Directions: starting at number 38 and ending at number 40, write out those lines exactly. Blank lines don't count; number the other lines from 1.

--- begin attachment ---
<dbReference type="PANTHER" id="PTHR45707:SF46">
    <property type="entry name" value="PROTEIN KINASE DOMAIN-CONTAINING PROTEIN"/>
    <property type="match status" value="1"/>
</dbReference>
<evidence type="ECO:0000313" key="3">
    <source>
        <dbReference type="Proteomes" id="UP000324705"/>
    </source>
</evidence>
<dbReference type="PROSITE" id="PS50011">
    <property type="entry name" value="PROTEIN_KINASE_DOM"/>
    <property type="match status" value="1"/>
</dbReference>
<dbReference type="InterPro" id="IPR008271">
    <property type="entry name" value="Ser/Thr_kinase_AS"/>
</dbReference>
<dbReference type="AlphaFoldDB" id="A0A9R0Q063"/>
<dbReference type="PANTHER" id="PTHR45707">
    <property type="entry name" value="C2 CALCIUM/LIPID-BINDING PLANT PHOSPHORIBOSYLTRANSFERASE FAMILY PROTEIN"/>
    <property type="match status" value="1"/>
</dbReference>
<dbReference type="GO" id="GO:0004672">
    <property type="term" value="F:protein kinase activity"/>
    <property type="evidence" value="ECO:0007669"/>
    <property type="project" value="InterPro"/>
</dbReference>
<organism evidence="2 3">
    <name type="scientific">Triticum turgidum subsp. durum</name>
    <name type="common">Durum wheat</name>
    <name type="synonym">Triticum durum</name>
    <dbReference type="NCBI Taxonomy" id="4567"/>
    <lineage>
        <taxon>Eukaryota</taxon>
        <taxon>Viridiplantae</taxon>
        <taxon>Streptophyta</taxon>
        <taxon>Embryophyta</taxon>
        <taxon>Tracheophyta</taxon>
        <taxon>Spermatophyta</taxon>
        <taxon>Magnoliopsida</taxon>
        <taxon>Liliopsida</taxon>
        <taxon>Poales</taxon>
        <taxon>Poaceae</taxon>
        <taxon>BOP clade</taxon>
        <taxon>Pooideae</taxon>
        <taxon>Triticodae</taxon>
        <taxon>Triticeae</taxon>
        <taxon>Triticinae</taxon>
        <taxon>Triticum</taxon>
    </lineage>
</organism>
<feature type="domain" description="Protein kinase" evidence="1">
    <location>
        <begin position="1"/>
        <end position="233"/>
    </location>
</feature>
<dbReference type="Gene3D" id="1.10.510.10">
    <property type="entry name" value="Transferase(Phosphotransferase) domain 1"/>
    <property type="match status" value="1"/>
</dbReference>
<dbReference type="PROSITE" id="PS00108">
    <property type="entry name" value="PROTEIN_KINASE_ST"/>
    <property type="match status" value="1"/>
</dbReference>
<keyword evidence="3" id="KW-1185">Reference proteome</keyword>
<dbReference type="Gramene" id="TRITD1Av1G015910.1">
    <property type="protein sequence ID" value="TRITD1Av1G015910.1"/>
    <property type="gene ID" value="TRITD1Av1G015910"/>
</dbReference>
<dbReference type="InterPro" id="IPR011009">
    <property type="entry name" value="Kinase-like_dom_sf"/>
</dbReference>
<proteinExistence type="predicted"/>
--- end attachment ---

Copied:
        <taxon>Spermatophyta</taxon>
        <taxon>Magnoliopsida</taxon>
        <taxon>Liliopsida</taxon>